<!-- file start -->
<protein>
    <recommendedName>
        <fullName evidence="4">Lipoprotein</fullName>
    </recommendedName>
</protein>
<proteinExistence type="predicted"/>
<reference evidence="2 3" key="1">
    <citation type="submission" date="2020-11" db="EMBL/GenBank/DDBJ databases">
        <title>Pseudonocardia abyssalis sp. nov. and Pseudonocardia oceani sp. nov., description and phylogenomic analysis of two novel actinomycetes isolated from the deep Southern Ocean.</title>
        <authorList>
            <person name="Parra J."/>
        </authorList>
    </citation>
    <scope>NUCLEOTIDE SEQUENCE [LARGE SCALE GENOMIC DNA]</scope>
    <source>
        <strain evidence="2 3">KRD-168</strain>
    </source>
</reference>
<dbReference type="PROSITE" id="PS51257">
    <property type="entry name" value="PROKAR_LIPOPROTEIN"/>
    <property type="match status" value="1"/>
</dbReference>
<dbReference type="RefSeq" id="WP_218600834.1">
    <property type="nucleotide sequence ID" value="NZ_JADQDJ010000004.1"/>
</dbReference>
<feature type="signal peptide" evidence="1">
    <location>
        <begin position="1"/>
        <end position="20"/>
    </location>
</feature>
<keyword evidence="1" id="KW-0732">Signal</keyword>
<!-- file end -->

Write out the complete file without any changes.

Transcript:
<protein>
    <recommendedName>
        <fullName evidence="4">Lipoprotein</fullName>
    </recommendedName>
</protein>
<proteinExistence type="predicted"/>
<reference evidence="2 3" key="1">
    <citation type="submission" date="2020-11" db="EMBL/GenBank/DDBJ databases">
        <title>Pseudonocardia abyssalis sp. nov. and Pseudonocardia oceani sp. nov., description and phylogenomic analysis of two novel actinomycetes isolated from the deep Southern Ocean.</title>
        <authorList>
            <person name="Parra J."/>
        </authorList>
    </citation>
    <scope>NUCLEOTIDE SEQUENCE [LARGE SCALE GENOMIC DNA]</scope>
    <source>
        <strain evidence="2 3">KRD-168</strain>
    </source>
</reference>
<dbReference type="PROSITE" id="PS51257">
    <property type="entry name" value="PROKAR_LIPOPROTEIN"/>
    <property type="match status" value="1"/>
</dbReference>
<dbReference type="RefSeq" id="WP_218600834.1">
    <property type="nucleotide sequence ID" value="NZ_JADQDJ010000004.1"/>
</dbReference>
<feature type="signal peptide" evidence="1">
    <location>
        <begin position="1"/>
        <end position="20"/>
    </location>
</feature>
<keyword evidence="1" id="KW-0732">Signal</keyword>